Lately, the act of being a woman who’s awake and connected to the world has been trying. For women who have come through trauma, to call the last couple of years "trying" is putting it mildly. To be alive and connected to the woes of the world, to be concerned with suffering as opposed to celebrating it, is to be in the midst of a scorch trial, to be in a trap where the floor is tilting and forcing us inexorably downward and backward.
Television knows. Television has played to that pain, with varying results. Some people find solace in commiserating stories. Others would rather watch endless reruns of “Archer.”
Retreat or digging in aren’t the only options in entertainment for women, of course. Plenty of series channel the hardships of the world in ways that are compelling and balance realism with optimism, and fortitude. Real life is an unkind place to women, and for many decades television and films have mined that unkindness to add thrills to fictions, to titillate and exploit and augment the heroic journeys of men.
Even so — even now, in the darkest of the dark hours — we have female characters who embody hope and possibility. Sunday brings us Jodie Whittaker as the first woman to play the titular Doctor on “Doctor Who,” premiering at 1:45 p.m. and encoring at 8 p.m. on BBC America. She’s amazing, and she’ll keep on saving this tired world regardless of how lousy things get.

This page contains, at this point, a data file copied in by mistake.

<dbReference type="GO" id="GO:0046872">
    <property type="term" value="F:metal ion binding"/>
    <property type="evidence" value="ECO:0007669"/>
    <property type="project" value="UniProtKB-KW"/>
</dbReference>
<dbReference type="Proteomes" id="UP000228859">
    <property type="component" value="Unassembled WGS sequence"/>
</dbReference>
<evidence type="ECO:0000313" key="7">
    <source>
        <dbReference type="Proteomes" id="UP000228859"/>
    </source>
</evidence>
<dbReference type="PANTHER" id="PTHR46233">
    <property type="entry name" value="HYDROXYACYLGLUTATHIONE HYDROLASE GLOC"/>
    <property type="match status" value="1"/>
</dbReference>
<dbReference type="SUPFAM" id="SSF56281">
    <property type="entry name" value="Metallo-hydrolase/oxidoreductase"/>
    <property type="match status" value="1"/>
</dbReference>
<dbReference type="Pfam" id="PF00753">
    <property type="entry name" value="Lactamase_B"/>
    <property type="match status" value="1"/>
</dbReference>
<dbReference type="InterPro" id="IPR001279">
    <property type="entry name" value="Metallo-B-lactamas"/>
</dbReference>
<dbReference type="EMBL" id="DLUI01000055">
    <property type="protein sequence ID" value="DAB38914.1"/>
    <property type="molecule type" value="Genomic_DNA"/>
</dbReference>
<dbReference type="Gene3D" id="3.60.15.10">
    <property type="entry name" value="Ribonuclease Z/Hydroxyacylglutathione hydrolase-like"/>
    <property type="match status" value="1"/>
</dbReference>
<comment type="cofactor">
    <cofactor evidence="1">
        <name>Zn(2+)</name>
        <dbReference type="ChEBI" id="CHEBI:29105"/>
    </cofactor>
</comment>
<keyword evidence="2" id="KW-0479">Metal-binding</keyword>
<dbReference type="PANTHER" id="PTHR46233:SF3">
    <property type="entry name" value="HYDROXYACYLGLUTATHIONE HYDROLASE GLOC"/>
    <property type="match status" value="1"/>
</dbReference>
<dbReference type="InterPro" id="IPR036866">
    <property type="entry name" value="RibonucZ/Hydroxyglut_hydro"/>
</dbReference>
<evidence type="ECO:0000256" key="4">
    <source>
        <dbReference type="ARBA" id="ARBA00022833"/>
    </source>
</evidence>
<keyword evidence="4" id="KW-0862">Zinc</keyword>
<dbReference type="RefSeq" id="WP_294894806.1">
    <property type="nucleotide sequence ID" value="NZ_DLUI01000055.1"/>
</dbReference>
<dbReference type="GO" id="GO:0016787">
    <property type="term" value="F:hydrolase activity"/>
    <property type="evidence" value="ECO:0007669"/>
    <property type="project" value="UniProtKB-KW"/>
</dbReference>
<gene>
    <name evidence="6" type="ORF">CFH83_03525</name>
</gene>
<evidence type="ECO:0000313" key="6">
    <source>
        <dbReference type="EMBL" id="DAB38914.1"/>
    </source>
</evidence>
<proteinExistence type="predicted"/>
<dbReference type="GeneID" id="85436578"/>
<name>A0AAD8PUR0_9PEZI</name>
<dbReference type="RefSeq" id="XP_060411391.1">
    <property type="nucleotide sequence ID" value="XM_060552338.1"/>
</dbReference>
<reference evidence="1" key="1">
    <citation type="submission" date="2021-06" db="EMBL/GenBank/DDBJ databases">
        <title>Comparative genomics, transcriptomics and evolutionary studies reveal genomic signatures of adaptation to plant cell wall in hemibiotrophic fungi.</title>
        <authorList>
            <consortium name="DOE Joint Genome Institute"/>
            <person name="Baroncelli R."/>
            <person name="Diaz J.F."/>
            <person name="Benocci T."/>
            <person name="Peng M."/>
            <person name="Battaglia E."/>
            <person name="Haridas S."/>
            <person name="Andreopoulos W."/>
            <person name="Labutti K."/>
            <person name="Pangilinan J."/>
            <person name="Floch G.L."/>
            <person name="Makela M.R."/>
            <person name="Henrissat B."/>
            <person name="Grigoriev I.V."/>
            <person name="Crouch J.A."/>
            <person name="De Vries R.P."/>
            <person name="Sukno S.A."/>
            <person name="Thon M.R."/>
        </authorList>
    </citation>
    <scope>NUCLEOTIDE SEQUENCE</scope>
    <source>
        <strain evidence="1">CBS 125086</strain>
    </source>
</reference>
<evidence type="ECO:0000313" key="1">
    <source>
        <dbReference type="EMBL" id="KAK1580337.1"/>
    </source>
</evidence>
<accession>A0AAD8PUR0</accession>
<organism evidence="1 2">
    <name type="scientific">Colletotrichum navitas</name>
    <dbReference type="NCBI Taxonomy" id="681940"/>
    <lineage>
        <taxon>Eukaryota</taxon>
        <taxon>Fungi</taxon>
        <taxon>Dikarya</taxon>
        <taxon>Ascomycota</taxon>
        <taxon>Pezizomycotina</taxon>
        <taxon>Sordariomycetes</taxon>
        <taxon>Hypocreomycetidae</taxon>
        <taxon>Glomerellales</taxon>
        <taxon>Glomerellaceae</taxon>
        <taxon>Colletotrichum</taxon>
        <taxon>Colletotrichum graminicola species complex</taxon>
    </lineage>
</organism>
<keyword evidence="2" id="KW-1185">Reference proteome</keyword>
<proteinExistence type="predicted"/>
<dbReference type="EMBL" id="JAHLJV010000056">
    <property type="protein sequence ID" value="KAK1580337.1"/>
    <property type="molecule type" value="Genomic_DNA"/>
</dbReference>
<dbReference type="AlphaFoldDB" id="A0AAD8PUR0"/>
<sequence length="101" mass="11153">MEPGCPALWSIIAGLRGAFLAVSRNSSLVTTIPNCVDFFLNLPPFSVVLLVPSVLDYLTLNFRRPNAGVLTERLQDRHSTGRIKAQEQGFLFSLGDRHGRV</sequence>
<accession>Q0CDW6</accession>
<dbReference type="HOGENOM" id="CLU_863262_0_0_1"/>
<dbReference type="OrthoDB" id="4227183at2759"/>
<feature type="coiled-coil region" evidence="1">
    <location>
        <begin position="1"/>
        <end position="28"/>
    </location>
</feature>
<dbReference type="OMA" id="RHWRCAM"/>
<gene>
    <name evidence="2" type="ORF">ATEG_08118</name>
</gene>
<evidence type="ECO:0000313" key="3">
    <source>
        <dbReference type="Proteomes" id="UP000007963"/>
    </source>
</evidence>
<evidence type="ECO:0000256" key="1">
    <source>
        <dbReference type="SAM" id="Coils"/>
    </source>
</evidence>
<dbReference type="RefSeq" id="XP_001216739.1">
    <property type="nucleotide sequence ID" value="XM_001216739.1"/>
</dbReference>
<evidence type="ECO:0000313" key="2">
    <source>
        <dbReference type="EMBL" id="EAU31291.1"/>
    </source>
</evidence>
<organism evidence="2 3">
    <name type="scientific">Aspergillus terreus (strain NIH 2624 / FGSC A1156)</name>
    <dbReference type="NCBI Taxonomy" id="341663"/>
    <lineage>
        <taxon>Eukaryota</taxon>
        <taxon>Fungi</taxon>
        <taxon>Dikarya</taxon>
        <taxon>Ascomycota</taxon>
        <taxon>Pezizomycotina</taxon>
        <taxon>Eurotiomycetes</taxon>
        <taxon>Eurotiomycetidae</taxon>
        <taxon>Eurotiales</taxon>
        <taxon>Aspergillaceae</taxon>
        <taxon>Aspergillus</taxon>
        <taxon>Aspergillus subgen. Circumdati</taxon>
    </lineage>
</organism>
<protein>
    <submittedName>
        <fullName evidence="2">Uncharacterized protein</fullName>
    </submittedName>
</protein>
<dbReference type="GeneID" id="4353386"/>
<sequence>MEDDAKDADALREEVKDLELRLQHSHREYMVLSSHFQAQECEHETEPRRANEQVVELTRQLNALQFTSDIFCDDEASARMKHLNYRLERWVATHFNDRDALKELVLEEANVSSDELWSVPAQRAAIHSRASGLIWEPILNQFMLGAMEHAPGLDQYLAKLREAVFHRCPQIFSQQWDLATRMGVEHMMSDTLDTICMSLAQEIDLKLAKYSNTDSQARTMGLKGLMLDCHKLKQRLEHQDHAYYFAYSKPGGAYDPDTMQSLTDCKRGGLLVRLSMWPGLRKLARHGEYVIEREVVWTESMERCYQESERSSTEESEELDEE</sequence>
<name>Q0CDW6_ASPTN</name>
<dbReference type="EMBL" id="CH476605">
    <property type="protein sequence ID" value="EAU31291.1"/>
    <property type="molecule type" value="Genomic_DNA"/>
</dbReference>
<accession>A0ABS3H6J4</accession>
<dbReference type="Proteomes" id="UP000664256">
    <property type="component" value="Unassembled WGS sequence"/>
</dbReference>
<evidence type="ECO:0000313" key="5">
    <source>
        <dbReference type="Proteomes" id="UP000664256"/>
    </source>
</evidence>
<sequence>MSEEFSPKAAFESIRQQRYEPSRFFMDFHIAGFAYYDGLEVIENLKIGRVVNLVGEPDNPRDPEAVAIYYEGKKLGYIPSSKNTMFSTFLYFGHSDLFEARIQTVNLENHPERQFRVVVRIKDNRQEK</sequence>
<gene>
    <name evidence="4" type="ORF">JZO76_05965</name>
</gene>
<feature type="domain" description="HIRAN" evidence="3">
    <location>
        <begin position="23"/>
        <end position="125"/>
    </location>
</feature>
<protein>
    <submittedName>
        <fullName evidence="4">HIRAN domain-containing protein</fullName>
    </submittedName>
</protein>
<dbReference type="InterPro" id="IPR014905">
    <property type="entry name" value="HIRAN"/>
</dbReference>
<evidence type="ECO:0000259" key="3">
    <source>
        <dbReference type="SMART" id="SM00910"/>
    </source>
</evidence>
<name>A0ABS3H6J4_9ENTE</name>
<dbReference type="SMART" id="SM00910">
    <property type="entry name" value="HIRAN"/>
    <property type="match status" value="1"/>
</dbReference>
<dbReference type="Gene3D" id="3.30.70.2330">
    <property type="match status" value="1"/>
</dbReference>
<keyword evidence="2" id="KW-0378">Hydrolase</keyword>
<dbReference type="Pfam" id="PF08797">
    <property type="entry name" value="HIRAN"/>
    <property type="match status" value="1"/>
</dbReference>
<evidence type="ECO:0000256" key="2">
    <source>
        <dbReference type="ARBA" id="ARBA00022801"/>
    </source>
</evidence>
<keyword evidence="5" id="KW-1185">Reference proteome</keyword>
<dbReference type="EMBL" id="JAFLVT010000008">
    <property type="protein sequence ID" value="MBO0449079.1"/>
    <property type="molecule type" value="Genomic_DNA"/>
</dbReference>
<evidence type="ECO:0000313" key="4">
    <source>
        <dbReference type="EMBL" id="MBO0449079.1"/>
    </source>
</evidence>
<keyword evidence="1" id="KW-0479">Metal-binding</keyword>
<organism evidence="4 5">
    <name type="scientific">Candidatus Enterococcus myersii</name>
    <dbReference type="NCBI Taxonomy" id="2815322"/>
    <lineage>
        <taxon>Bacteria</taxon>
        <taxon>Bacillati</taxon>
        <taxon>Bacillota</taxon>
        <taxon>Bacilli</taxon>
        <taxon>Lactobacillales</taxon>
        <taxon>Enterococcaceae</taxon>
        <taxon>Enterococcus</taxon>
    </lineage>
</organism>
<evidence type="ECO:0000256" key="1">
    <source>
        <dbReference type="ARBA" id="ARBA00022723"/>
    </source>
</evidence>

Soon we’ll have a new season of “Supergirl” on The CW, a woman who is fireproof, who leaps buildings. What these women have in common, in case you haven’t noticed, is that they’re aliens.
Last week we took a look at visions of masculinity and men on television. It seems appropriate that at the end of a week where women have felt surrounded and closed in that we look at women returning to our TV schedule who stand and persist regardless of the state the world is in.
“The Walking Dead,” 9 p.m. Sunday, AMC
Full disclosure: I gave up on this series after it turned the grisly death scene of two of their main characters into a promotional ploy, including the moral center of the plot. Their murders in themselves were horrifying, but the fact that they came as part of a never-ending parade of inhumanity, torture and death for the sake of sport spoke of a sameness, a rut whose groove was slick with gore.
Despite this, the opening episode of this ninth season, promoted as the final episode for series star Andrew Lincoln, who plays main hero Rick Grimes, brings us to a new era in this world. These new chapters are about the growing pains of rebuilding, if not resetting after a long conflict. Communities are coming together, sharing resources and on the verge of creating a new government.
In the three main communities of The Kingdom, Hilltop and Alexandria, women are either in charge or holding prime leadership roles. Female heroism on “The Walking Dead” is most often associated with Carol Peletier (Melissa McBride) or the katana-wielding Michonne (Danai Gurira).
But as season nine begins, the locus of female strength now rests with Maggie Rhee (Lauren Cohan) — widow, single mother and the elected leader of Hilltop. Maggie is effective enough to make the men who used to run Hilltop envious. Envy is a poisonous thing in places where life is both precious and cheap.
So if there is a reason to come back to “The Walking Dead,” it’s not Rick Grimes, whose story is ending but has been quite well told, but Maggie, who learned from Rick and has, perhaps, evolved beyond him, for better or worse. My love for Carol and Michonne abides, always, but the chance to watch Maggie contend with the challenges of statecraft in a post-apocalyptic world slowly coming back to life may be too interesting to turn away from.